12 Most Empowering Phrases Your Young Athlete Needs to Hear
Words matter. The old saying “sticks and stones may break my bones, but names will never hurt me” is a nice defense mechanism when youʼre getting bombarded with hurtful speech, but the honest truth is, words can hurt.
Your words can also heal and empower. Parents know the influence of positive speech on their kids and if you are a mom or dad of athletes, your words can also have a powerful effect on your childʼs performance and enjoyment of competition.
When playing sports, your child needs to hear:
1. “You can choose the sport you want to play”
Not the sport Mom or Dad or Uncle Jimmy or Grampa wants him to play, but the sports your child is interested in.
2. “Tell me about practice/game”
This opens the door for your young athlete to talk and share as he wishes, without feeling he is being interrogated.
3. “Tell me about your dreams”
Allow your child to dream, set goals, think big. And donʼt be the squasher of those dreams. Life has a way of re-shaping them without your help.
4. “I enjoy watching you play”
Not “I enjoy watching you score” or “I love it when you have a good game.” Those are conditional and can leave your child wondering if you enjoy watching him even when he has a bad game.
5. ”I believe in you”
Youʼd be surprised how much taller a child will stand knowing that you believe that he can succeed.
6. “Iʼm proud of you”
This goes beyond the scope of sports, but your child needs to know that you are proud of HIM, not his stats or his trophy shelf.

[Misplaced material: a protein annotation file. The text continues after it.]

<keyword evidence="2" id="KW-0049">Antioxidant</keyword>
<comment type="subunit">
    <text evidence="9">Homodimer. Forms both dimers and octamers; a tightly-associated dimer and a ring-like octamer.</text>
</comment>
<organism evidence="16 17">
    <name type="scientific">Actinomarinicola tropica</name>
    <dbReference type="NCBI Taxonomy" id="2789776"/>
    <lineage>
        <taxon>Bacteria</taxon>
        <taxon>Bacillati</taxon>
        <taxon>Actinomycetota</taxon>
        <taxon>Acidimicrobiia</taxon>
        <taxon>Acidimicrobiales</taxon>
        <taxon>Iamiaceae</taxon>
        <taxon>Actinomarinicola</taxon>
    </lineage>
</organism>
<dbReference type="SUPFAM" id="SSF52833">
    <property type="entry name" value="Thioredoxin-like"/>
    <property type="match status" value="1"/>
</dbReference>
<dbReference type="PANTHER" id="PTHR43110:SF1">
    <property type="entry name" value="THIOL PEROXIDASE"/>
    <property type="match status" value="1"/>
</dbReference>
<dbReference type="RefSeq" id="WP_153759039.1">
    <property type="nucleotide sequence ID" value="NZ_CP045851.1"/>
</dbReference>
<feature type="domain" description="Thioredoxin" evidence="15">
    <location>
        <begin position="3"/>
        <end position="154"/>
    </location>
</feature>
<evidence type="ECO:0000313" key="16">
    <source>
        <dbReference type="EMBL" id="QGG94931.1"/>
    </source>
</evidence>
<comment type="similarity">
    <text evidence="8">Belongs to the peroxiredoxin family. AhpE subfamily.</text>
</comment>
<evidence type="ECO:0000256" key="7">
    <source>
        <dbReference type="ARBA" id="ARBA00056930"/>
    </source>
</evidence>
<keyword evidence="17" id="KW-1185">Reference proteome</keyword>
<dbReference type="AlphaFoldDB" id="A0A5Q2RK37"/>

7. “You will come back”
All athletes suffer from slumps, but the real test of their strength is learning to push through until they get it right.
8. “Letʼs celebrate the small victories”
When seasons were tough for our kids, we found this practice very empowering. Helping your young athlete see the small victories in a game instead of huge achievements gives them a sense of victory even when things are hard.
9. “Itʼs okay to struggle”
Every athlete struggles with something. Even college athletes and pros. If sports was an easy road, thereʼd be no pleasure in the achievements. Let your kid know that the struggle doesnʼt have to beat him. As the song goes, “What doesnʼt kill you, makes you stronger.”
10. “Iʼm sorry”
Sorry you feel bad about your performance. Sorry you donʼt like your team. Sorry you arenʼt happy with your playing time. Recognizing your childʼs feelings is okay. It lets him know you support and love him.
11. “How can I help?”
When your child is having a hard time, he may just need to know that you are there to offer him support.
12. “Great progress!”
When your child takes huge steps, when he learns a new skill or how to be a leader, or a team player, acknowledge his achievement.
Although these phrases can motivate and help your child, remember that sometimes the most important communication we give is not in our words. It is who we are to our kids that really empowers them for life.
How do you empower your children in sports?
Featured image courtesy of woodleywonderworks licensed via Creative Commons.